A lecture presented to the
Society on 2nd October 2019 by local historian Ian Morgan, tracing the 34 miles
of the old Great North Road through Nottinghamshire.
This illustrated talk opened with a look at strip maps of the medieval period and how in 1555 the first law came into being to repair roads – something that had been the responsibility of no-one until then.
The audience heard
how for centuries the dangers of dark and isolated roads led to their
restricted use at night when only the Royal Mail and those on urgent missions
would travel on them. Most highway men were local and very few were well-known.
In the mid-18th
century Retford took a novel approach to its ambitions to enhance business and
income when decided to move the road so that it went through the town and
across the market place.
It seems that
travellers dreaded journeys across Nottinghamshire when the weather was bad and
it was known to have the worst roads, due to the land consisting of clay and
sand which washed away when it rained.
As the lecture
continued, memorable events and places of interest were traced along the route.
For example the importance of Newark during the Civil War; the terror of the
Nevison Gang; the genius of Smeaton who built the road out of town with its
flood-beating arches; the fire that destroyed Tuxford in 1701, and sundry
murders and progressions.
Sophie Clapp, the Archivist at the Boots
Company was due to deliver this lecture on the 10th of April but unfortunately
was unable to attend. More fortunately, she was able to ensure that we had the
power point presentation and accompanying notes in time for our Chairman, Pat
Smedley, to step up to the podium and to deliver a fascinating picture of a man
of great character.
Jesse Boot had little in the way of early
advantages except an exceptional father whom he described as “…without wealth, without money,
without any business experience; his only asset was character”. John
Boot moved his family to Nottingham when his health deteriorated and he had to
give up his work as a farm labourer. There, he established the city’s first
herbalist store, preparing and selling remedies and giving consultations, so
preparing the way for a future retail empire.
Captain Geoff Dyer’s presentation on March
13 drew one of the Society’s largest audiences; perhaps unsurprising given the
local importance of the RAF. In fact, those present included other past crew
Given his 10,000 hours of pilot experience
and his studies in aviation history, Captain Dyer was more than qualified to
give a rounded and fascinating view of life behind the scenes in the RAF during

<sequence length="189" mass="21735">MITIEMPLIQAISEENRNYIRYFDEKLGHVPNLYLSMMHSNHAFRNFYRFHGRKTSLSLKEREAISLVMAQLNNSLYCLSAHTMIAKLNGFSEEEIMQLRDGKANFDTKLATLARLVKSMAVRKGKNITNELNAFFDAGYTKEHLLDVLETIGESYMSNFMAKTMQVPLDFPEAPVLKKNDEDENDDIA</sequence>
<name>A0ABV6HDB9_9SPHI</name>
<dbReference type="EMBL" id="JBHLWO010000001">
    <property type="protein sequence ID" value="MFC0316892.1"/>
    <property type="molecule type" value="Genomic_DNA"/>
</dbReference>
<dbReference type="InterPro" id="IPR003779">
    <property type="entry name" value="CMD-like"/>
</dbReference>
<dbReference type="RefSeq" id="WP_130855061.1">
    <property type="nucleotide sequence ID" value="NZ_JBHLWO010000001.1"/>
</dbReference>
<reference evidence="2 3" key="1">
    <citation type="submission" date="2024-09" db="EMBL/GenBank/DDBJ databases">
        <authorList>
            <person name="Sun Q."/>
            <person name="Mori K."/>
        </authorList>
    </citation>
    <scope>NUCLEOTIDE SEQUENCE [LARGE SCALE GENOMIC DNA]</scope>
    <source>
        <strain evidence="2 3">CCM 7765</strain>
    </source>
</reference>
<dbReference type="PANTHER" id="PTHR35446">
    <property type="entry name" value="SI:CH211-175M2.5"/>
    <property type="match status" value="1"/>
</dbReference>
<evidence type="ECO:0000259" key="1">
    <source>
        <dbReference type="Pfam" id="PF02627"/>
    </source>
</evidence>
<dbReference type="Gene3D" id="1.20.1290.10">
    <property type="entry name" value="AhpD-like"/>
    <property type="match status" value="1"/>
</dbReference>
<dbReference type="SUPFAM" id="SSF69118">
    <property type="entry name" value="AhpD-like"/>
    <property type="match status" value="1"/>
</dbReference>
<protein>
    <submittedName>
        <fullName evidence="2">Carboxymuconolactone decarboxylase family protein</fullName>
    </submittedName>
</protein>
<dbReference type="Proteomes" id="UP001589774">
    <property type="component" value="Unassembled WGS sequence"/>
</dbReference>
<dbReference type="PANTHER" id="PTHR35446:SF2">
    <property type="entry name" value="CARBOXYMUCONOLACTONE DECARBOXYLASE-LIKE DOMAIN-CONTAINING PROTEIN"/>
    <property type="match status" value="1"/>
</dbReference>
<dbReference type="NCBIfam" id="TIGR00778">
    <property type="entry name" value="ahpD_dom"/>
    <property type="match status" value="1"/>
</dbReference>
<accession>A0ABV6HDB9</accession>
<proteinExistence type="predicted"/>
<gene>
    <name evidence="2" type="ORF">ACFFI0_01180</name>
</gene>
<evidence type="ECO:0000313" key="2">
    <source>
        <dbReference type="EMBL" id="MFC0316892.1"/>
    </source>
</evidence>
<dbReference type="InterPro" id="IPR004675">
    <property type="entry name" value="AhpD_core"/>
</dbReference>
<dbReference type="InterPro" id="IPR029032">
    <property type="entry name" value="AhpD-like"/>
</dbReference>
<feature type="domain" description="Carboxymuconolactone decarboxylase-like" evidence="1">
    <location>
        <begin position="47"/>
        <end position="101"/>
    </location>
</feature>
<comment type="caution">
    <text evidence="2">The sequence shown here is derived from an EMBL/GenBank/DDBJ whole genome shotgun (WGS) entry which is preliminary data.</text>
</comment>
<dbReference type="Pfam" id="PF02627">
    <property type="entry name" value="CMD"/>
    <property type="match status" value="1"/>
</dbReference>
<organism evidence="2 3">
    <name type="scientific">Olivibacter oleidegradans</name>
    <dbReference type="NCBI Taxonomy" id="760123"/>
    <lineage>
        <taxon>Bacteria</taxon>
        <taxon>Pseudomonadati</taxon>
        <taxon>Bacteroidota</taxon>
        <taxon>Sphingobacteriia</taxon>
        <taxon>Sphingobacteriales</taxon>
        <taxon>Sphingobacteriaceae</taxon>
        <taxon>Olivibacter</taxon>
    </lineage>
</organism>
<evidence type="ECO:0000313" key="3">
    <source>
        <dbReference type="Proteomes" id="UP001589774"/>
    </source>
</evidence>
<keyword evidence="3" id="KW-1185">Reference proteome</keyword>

the Cold War.
In 1946 it was understood that any future war
would be nuclear and that the potential enemy would be Russia. Captain Dyer
highlighted the enormous and rapid development during that crucial period;
there were just seven years between the Lancaster and the Vulcan. The World War
ll Lancaster carried around five tonnes of bombs whilst the Vulcan carried two
million tonnes of TNT; and in the event that just one got through to Russia it
could have wiped out Moscow.
Issues around the Vulcan’s design and its
construction , as well as the responsibility of the captain for the rear crew
who didn’t have the safety of ejection seats were also covered as were the
experiences of being a test pilot and demonstration flying.
But this presentation also had its lighter side;
we heard about how the captain’s biggest responsibility was to stop the crew
from misbehaving during stop-overs and how exercises over Canada provided
opportunities to bring back large quantities of whisky – custom officers’
inspections were thwarted by hiding the bottles up the nose in the scanner bay.
This was the intriguing title of Jeremy’s talk which followed the Society’s AGM. He opened with a reminder of just how many traditions and rural events had disappeared over the last 60 years or so. Some of these could be seen in the way village people ‘sorted out their own’. In other words, dispensing justice to local miscreants. We all know about the humiliation of the stocks, but ‘Ran Tan Tan’? Alice Bealby, recording her memories in 1960, remembered a man being punished for abusing his wife with ‘ran-tanning’ or ‘rough music’. This was when a band of villagers assembled outside a house armed with sticks and old tin cans to make a lot of noise and would sing, for example: